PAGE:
Mode 'T':   This works analogously to the previous mode only that intramolecular entries have to be provided for the atom indices for the first molecule of a given type only. CAMPARI will then replicate such an entry for all molecules of the same type. Use FMCSC_SEQREPORT to get an overview of the molecule types in the system. This is a helpful simplification of the purely index-based mode if simulations with custom constraints are attempted in the presence of a bath of solute molecules which all need to be identically constrained. There is no support for intermolecular constraints in this mode unless there is exactly one molecule of each participating type.

Note that entries belonging to ineligible indices will be ignored or may cause a fatal termination of CAMPARI depending on what exactly the issue is. The correct maintaining of holonomic constraints can be analyzed by studying trajectory output with suitable software or - in most cases at least - by consulting output file INTHISTS_BL.dat.

Preferential sampling weights input file:


If the simulation is a Monte Carlo simulation in torsional space (see FMCSC_DYNAMICS and FMCSC_CARTINT), this keywords allows the user to alter the default picking probabilities for entities eligible to a given move type. This function can be overlapping with the constraint requests described elsewhere. The file is a sequence of blocks with each block indicated by a starting letter (separate line):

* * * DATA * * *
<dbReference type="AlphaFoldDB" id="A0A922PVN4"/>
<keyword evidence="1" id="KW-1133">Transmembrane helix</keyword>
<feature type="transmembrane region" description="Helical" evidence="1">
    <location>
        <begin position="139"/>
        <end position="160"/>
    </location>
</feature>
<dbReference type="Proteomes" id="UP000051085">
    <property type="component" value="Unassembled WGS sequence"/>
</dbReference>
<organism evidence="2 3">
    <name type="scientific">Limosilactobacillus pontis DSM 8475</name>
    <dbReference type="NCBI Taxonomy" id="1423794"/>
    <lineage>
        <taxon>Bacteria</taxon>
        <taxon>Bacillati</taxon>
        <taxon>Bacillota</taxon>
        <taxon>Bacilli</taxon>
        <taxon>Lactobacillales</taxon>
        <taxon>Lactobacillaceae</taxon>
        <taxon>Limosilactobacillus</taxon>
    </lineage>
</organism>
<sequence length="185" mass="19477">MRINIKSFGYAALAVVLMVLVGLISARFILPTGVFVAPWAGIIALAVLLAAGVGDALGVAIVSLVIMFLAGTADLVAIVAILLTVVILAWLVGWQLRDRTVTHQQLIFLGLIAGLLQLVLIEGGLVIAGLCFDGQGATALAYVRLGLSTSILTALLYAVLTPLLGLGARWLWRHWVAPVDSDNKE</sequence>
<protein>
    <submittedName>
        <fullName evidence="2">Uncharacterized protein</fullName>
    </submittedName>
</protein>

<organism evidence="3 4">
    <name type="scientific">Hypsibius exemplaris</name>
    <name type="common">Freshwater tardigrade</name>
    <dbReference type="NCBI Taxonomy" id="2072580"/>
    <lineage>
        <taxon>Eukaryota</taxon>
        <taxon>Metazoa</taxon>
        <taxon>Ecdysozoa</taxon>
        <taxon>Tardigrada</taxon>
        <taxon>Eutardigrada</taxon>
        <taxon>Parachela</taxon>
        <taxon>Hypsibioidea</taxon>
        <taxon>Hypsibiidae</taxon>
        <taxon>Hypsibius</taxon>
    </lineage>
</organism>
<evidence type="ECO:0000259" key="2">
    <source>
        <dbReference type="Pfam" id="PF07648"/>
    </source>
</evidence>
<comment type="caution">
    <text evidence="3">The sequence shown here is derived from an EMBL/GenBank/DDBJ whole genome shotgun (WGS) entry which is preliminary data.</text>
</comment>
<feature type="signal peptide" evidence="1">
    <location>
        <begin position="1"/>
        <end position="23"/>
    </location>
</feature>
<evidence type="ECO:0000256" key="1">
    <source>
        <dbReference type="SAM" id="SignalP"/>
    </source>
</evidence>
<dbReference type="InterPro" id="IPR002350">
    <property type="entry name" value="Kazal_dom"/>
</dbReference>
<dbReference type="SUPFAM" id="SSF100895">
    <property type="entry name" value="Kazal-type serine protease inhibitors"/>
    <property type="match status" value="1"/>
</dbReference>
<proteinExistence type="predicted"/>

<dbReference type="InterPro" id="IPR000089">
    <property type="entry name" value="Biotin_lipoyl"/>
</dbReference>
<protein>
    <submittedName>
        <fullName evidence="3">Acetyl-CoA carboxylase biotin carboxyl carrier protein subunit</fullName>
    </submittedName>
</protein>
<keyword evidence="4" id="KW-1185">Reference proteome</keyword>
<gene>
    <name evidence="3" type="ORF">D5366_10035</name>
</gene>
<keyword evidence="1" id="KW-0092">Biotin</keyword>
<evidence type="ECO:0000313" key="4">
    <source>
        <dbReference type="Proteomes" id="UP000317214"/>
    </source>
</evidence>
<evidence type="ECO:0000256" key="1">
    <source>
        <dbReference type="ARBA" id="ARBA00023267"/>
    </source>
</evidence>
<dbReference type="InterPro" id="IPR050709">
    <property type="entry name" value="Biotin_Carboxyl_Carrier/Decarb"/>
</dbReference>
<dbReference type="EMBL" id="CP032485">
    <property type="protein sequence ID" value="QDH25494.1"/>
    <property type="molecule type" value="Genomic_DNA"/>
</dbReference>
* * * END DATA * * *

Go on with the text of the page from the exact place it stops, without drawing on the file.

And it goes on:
'T' or 't':
(molecule type-based adjustments for particle insertion/deletion moves):
In the simplest case, the input is of the type:
i   w1
Here, i denotes the number of the molecule type (as defined by sequence input), and w1 is the target sampling weight (floating point number) for this molecule type in particle insertion and deletion moves. Weights are set such that any entries not listed explicitly in this file have a weight of 1.0 (normalization happens after processing all entries). Therefore, it is redundant to choose w1 as unity. A value of zero is possible, but hard to justify in this case given that the molecule types that are allowed to fluctuate are set via user input as well. Note that the weights for particle permutation moves in the semi-grand ensemble can not be altered.

'M' or 'm':
(molecule-based adjustments for rigid-body moves):
For rigid-body moves it is permissible to control picking probabilities on a per-molecule level. Therefore, input is of the type:
i   w1 w2
Here, i denotes the number of the molecule (as defined by sequence input), w1 is the target sampling weight for single molecule rigid-body moves, and w2 is the target sampling weight for cluster rigid-body moves. Note that it can indeed be useful to control these separately, for example when sampling macromolecular assemblies in the presence of small molecules. In such a case, preferential picking of the macromolecules for cluster moves may prove beneficial. Some restrictions on cluster rigid-body moves are outlined elsewhere.